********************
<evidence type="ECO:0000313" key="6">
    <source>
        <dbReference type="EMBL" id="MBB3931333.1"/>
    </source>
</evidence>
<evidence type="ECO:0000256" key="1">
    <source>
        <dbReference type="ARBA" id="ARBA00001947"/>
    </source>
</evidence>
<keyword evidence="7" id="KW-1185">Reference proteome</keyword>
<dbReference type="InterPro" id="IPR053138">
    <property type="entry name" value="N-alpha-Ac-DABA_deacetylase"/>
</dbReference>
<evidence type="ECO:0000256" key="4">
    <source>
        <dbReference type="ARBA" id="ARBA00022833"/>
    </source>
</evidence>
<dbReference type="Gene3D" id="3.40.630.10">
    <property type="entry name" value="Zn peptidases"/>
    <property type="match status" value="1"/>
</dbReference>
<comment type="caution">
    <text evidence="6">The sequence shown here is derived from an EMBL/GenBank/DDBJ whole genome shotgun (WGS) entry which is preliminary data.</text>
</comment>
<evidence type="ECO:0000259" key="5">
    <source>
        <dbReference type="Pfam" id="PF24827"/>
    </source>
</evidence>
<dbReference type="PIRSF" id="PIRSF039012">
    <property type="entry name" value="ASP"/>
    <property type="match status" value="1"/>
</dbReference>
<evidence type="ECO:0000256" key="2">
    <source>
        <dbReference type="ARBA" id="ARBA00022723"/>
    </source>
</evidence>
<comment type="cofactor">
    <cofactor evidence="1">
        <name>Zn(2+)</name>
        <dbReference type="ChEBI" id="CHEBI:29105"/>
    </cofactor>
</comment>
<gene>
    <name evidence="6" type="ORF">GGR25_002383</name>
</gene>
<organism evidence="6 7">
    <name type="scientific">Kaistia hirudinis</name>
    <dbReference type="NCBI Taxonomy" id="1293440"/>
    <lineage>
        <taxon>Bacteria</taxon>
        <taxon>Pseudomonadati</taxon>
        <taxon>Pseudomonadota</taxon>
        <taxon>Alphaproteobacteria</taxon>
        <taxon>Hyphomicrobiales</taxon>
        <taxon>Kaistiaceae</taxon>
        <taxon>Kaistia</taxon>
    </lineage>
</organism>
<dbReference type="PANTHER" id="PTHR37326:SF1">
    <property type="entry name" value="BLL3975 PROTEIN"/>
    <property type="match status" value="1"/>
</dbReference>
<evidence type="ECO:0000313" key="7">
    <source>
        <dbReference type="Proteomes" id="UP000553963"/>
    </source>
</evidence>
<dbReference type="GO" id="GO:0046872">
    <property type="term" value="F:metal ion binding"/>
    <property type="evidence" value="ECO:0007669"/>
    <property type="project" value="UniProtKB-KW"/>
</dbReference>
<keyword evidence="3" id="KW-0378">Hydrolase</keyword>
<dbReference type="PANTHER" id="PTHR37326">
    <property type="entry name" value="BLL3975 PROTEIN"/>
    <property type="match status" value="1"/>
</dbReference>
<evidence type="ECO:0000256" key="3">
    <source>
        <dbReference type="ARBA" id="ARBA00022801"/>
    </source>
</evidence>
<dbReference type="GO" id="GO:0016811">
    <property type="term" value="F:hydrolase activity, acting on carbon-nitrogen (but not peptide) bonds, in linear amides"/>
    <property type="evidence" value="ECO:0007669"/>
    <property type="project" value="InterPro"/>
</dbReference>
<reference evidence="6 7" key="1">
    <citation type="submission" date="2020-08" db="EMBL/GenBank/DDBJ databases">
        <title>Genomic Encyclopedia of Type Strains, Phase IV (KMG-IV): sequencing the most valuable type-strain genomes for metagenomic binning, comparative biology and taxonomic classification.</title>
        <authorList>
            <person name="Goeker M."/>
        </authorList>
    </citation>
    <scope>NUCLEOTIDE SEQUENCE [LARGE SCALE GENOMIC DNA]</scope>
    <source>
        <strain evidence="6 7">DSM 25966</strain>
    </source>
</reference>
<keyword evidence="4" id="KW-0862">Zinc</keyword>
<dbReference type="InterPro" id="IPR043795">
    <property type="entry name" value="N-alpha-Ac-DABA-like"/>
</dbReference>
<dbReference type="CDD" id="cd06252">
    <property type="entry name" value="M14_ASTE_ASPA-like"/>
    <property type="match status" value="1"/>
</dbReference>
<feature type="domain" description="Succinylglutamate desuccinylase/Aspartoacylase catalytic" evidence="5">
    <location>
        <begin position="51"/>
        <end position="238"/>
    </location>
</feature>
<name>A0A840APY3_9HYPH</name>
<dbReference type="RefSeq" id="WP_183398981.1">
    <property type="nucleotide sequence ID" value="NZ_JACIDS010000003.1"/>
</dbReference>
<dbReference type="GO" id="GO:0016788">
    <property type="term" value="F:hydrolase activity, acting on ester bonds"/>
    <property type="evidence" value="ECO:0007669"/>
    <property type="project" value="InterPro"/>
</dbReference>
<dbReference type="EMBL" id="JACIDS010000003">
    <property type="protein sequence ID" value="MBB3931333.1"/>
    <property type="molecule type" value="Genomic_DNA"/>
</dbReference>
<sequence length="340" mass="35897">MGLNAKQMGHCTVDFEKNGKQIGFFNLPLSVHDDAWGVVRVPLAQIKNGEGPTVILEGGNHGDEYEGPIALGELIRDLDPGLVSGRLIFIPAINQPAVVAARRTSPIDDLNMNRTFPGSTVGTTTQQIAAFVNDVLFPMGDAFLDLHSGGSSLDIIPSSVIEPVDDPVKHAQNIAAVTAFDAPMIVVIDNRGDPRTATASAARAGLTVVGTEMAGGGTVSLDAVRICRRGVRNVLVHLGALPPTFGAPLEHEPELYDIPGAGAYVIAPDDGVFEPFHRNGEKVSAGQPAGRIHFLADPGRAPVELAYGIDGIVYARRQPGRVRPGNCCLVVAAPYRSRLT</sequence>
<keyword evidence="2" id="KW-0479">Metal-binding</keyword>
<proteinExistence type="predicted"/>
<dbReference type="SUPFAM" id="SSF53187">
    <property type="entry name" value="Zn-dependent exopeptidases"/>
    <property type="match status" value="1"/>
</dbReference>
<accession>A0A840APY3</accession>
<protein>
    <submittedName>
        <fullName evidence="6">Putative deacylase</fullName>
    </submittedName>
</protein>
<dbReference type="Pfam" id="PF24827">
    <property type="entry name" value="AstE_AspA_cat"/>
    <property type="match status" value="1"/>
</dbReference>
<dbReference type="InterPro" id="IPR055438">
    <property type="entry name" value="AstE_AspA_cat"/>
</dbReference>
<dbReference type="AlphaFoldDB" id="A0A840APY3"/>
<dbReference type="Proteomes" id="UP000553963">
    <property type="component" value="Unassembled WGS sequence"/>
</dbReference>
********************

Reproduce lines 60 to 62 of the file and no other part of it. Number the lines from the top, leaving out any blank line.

        <taxon>Kaistia</taxon>
    </lineage>
</organism>